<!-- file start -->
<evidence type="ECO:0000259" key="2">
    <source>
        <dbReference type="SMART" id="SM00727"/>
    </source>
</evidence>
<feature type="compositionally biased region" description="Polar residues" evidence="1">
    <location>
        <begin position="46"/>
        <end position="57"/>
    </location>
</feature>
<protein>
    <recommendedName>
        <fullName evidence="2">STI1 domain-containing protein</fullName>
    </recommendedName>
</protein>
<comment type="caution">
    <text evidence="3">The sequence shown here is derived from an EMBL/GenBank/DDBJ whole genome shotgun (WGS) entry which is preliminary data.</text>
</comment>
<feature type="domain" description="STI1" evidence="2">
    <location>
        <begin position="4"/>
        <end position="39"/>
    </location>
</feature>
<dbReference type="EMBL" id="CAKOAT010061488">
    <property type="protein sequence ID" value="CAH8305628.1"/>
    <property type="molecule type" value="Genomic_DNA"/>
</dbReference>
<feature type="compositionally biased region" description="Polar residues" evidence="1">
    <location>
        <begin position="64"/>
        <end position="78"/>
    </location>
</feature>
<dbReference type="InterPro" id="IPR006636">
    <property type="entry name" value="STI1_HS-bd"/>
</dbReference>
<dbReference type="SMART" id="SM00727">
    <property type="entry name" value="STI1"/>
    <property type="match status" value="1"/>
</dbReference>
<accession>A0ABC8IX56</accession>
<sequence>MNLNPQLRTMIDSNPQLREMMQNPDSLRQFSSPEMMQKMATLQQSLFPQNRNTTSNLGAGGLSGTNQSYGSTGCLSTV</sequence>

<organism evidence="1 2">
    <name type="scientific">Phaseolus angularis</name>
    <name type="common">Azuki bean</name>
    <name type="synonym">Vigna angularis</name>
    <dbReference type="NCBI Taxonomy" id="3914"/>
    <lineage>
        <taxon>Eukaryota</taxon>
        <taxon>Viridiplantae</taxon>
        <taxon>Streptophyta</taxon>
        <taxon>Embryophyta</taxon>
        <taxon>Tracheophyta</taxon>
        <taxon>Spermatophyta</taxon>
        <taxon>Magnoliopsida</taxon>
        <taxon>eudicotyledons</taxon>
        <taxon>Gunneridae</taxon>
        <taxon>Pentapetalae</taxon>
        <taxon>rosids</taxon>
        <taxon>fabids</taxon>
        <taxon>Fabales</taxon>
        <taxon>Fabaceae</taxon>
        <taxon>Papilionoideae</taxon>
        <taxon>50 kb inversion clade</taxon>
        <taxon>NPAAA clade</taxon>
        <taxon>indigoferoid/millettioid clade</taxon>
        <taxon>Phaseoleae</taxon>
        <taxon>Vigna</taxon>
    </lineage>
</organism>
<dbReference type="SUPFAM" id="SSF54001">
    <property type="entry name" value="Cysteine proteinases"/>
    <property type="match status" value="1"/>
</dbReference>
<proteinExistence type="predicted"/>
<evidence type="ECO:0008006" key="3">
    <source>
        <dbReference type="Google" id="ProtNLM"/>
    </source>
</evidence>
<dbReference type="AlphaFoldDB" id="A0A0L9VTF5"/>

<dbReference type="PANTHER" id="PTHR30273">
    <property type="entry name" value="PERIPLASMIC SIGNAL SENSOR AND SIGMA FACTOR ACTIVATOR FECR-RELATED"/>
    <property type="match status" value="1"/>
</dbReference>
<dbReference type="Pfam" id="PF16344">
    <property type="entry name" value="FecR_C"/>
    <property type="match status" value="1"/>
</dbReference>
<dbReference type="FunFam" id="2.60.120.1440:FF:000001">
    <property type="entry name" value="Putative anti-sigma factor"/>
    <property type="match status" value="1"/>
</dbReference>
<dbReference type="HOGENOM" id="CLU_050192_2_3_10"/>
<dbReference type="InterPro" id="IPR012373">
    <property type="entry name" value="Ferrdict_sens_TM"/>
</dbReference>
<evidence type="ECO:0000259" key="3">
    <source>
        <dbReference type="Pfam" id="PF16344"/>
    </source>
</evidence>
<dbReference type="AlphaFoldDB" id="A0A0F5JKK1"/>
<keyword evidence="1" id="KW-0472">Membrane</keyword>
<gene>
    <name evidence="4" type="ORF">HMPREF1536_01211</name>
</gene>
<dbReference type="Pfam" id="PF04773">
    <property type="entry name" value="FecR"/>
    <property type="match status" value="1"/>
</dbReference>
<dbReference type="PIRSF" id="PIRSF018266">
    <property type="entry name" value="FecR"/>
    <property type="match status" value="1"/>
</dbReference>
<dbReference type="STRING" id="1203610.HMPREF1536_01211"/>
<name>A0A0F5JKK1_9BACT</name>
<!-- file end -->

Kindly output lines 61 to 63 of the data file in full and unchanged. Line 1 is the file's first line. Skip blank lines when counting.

        <taxon>rosids</taxon>
        <taxon>fabids</taxon>
        <taxon>Fabales</taxon>